Retailer bankruptcies are expected to only have a “limited” impact on CMBS loans and real estate investment trusts, according to Moody’s.
The rating agency said that despite challenges facing the retail sector, the risk to CMBS and REITs, along with collateralized loan obligations and asset-backed securities on credit card loans, are “marginal because exposure is relatively low, and the retail distress is concentrated in particular types of retail companies and real estate,” the Financial Times reported.
Moody’s estimates that 2.1 percent of the CMBS it grades and only two of the 22 REITs it tracks are exposed to struggling shopping malls and weak centers. And only about 6 percent of commercial real estate-backed collateralized debt is exposed to retail.
“Retail is clearly going through some stress, if not distress,” said Michael Temple of Pioneer Investments. “The question is whether there will be waves that cascade into other markets and the broader economy.”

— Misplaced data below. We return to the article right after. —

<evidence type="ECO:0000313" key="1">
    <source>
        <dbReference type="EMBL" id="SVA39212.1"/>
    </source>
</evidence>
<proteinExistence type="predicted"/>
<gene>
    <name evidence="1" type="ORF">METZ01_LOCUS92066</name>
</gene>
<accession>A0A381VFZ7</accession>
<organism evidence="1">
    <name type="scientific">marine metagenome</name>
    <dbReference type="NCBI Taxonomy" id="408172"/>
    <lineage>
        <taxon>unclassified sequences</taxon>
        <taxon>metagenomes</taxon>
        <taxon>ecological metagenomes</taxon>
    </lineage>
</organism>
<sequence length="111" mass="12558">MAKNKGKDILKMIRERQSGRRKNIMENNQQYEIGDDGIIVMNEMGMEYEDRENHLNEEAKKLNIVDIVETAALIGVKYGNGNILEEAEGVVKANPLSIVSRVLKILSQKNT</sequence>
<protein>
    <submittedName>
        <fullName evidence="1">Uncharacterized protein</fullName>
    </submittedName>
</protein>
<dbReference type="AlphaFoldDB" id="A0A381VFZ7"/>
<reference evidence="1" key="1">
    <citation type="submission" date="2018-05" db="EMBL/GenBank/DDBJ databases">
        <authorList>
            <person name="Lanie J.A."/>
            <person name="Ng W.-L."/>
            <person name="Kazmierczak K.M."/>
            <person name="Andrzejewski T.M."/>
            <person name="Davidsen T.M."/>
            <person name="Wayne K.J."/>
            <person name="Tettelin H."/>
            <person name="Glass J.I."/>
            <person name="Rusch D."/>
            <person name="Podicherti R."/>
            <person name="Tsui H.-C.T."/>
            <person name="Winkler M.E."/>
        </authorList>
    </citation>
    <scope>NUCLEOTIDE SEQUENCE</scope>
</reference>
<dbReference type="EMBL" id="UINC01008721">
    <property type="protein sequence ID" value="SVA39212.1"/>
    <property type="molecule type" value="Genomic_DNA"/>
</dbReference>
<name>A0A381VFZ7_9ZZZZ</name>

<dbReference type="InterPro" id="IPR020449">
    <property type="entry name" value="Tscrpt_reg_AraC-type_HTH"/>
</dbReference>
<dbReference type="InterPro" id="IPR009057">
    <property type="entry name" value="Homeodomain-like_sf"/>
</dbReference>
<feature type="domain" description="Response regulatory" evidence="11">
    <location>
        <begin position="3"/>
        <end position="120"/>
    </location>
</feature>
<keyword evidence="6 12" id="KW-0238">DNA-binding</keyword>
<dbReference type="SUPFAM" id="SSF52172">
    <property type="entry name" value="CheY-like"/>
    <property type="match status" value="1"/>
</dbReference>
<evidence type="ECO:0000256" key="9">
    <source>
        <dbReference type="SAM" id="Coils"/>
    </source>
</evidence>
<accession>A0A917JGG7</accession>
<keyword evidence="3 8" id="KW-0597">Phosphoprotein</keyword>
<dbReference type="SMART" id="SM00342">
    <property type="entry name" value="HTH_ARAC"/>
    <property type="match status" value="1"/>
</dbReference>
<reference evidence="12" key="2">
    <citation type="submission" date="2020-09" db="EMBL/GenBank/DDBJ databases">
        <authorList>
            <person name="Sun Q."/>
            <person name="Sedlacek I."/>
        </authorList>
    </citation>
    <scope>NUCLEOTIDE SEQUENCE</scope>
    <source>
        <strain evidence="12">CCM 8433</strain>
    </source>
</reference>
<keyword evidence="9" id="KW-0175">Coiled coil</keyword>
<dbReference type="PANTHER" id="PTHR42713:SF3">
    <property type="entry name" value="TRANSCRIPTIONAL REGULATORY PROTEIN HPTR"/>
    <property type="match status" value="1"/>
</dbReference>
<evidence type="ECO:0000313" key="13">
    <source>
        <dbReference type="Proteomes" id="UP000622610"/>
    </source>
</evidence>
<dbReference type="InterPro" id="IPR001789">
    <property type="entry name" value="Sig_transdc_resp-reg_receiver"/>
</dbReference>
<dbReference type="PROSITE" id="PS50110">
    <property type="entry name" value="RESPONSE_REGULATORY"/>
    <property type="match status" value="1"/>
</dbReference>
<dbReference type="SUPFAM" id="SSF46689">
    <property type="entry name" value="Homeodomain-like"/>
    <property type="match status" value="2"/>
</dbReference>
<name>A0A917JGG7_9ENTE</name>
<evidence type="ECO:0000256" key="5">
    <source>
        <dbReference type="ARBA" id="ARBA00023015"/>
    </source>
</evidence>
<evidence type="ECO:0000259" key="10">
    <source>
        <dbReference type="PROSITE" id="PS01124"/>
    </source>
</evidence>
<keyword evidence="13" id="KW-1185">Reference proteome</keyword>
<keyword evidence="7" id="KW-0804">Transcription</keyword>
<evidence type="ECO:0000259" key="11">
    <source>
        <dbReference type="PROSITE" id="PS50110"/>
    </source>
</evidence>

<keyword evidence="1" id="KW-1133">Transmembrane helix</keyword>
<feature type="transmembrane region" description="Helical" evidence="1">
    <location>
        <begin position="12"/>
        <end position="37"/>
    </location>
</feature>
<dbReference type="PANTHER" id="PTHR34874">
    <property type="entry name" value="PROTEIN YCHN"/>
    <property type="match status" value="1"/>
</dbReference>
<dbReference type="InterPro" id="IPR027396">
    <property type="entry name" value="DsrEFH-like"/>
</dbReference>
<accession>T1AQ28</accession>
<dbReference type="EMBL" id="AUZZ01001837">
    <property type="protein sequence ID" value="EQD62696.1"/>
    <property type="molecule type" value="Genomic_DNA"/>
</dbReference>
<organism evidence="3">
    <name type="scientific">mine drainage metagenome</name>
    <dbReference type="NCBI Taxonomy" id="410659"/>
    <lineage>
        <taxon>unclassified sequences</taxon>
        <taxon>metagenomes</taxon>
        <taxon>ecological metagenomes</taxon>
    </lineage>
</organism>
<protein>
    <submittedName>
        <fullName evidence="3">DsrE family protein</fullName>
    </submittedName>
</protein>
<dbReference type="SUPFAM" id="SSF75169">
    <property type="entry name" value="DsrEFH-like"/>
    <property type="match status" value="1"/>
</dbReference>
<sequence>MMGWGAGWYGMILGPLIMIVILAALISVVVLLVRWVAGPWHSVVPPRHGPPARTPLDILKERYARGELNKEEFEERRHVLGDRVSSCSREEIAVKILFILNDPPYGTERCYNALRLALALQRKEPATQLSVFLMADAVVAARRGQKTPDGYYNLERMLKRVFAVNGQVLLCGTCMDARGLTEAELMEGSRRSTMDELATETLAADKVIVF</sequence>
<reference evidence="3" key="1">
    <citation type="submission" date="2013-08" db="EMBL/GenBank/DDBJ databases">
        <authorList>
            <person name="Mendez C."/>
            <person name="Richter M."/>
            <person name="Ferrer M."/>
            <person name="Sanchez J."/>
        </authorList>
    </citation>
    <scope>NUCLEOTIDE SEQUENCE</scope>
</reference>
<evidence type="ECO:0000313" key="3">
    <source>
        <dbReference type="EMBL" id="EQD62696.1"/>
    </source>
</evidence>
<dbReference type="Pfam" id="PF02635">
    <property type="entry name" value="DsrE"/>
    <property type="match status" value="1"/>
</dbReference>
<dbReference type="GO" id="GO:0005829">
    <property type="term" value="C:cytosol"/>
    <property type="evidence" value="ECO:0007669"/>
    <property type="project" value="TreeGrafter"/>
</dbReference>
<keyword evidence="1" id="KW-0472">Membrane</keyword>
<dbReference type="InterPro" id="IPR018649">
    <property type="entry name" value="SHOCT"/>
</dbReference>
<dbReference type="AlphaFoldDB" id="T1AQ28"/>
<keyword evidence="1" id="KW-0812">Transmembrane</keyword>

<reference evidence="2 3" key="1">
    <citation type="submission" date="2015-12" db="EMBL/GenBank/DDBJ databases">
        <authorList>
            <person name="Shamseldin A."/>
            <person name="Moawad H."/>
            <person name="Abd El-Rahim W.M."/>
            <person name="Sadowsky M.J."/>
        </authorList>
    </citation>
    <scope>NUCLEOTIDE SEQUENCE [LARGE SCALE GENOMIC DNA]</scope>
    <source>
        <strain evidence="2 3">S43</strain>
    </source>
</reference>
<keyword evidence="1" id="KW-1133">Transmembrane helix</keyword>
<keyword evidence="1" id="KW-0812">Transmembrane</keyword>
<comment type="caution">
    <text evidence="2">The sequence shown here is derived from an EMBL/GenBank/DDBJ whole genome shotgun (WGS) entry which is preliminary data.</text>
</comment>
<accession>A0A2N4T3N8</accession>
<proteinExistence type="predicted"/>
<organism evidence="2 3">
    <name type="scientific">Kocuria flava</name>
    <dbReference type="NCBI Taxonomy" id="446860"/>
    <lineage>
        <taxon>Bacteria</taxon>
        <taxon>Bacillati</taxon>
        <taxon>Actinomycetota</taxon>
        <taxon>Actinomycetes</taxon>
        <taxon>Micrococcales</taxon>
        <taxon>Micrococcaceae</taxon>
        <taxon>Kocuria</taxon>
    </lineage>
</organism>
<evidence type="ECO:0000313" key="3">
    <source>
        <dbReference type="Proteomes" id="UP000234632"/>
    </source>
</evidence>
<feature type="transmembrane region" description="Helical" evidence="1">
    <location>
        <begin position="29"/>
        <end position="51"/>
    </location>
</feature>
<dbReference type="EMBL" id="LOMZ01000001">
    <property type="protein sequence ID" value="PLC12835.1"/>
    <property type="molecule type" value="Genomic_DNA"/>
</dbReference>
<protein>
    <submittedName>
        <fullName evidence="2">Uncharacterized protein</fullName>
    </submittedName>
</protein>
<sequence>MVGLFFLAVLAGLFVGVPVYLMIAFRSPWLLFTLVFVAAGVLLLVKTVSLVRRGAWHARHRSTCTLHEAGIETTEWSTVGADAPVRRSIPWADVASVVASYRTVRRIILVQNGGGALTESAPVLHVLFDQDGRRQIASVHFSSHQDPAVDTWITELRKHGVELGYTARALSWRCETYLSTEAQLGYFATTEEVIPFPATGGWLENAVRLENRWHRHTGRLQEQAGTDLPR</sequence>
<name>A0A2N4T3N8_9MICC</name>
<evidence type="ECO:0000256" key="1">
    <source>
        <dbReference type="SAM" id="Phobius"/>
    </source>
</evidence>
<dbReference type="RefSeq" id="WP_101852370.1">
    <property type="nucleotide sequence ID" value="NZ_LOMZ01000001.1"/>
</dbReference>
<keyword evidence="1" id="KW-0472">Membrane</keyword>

Competition from e-commerce, along with loads of debt and over-stretched footprints have led to 24 retailers falling into bankruptcy this year, according to S&P Global Market Intelligence. That’s already ahead of the total of 18 bankruptcies for all of 2016.
Still, others were not so convinced that the so-called “death of retail” will have only limited impact on real estate.
“The bad things that have happened to retail have a substantial negative impact on owners of retail real estate,” said Jim Sullivan of research firm Green Street Advisors. “And the owners of retail real estate are in trouble. We have seen malls closed and we will see more close.”
Vornado Realty Trust CEO Steve Roth recently told investors that most retail in the country “needs to disappear,” and said that opportunistic investors will make fat returns from the downward spiral of retail. [FT] – Rich Bockmann